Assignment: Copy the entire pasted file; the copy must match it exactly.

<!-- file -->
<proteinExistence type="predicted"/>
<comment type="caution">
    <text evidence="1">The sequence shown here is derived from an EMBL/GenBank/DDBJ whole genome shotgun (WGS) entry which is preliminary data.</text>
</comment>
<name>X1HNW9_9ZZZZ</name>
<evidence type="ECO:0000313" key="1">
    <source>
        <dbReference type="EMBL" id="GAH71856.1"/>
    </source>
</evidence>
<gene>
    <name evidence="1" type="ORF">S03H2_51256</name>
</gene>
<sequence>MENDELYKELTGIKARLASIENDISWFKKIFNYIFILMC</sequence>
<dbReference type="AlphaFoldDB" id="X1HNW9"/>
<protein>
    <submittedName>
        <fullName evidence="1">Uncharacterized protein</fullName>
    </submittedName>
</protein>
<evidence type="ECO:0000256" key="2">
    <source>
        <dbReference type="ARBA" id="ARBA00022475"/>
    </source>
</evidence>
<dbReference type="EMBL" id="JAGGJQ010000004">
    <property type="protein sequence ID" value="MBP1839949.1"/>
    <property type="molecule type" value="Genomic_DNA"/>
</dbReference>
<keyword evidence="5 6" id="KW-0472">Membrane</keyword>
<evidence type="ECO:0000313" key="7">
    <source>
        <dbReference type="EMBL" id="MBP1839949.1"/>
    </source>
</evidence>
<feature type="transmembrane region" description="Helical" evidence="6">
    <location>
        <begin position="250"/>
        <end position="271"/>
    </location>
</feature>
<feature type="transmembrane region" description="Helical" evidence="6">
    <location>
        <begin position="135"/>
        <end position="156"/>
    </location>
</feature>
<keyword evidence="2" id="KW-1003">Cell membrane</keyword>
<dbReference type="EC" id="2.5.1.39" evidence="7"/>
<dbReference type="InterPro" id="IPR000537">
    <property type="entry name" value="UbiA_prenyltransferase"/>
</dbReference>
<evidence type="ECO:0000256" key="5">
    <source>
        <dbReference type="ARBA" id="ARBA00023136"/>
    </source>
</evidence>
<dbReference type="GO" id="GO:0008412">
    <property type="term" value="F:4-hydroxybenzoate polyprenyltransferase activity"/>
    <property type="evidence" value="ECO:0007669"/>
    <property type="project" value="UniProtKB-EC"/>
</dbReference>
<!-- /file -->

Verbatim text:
<proteinExistence type="predicted"/>
<comment type="caution">
    <text evidence="1">The sequence shown here is derived from an EMBL/GenBank/DDBJ whole genome shotgun (WGS) entry which is preliminary data.</text>
</comment>
<name>X1HNW9_9ZZZZ</name>
<evidence type="ECO:0000313" key="1">
    <source>
        <dbReference type="EMBL" id="GAH71856.1"/>
    </source>
</evidence>
<gene>
    <name evidence="1" type="ORF">S03H2_51256</name>
</gene>
<sequence>MENDELYKELTGIKARLASIENDISWFKKIFNYIFILMC</sequence>
<dbReference type="AlphaFoldDB" id="X1HNW9"/>
<protein>
    <submittedName>
        <fullName evidence="1">Uncharacterized protein</fullName>
    </submittedName>
</protein>
<evidence type="ECO:0000256" key="2">
    <source>
        <dbReference type="ARBA" id="ARBA00022475"/>
    </source>
</evidence>
<dbReference type="EMBL" id="JAGGJQ010000004">
    <property type="protein sequence ID" value="MBP1839949.1"/>
    <property type="molecule type" value="Genomic_DNA"/>
</dbReference>
<keyword evidence="5 6" id="KW-0472">Membrane</keyword>
<evidence type="ECO:0000313" key="7">
    <source>
        <dbReference type="EMBL" id="MBP1839949.1"/>
    </source>
</evidence>
<feature type="transmembrane region" description="Helical" evidence="6">
    <location>
        <begin position="250"/>
        <end position="271"/>
    </location>
</feature>
<feature type="transmembrane region" description="Helical" evidence="6">
    <location>
        <begin position="135"/>
        <end position="156"/>
    </location>
</feature>
<keyword evidence="2" id="KW-1003">Cell membrane</keyword>
<dbReference type="EC" id="2.5.1.39" evidence="7"/>
<dbReference type="InterPro" id="IPR000537">
    <property type="entry name" value="UbiA_prenyltransferase"/>
</dbReference>
<evidence type="ECO:0000256" key="5">
    <source>
        <dbReference type="ARBA" id="ARBA00023136"/>
    </source>
</evidence>
<dbReference type="GO" id="GO:0008412">
    <property type="term" value="F:4-hydroxybenzoate polyprenyltransferase activity"/>
    <property type="evidence" value="ECO:0007669"/>
    <property type="project" value="UniProtKB-EC"/>
</dbReference>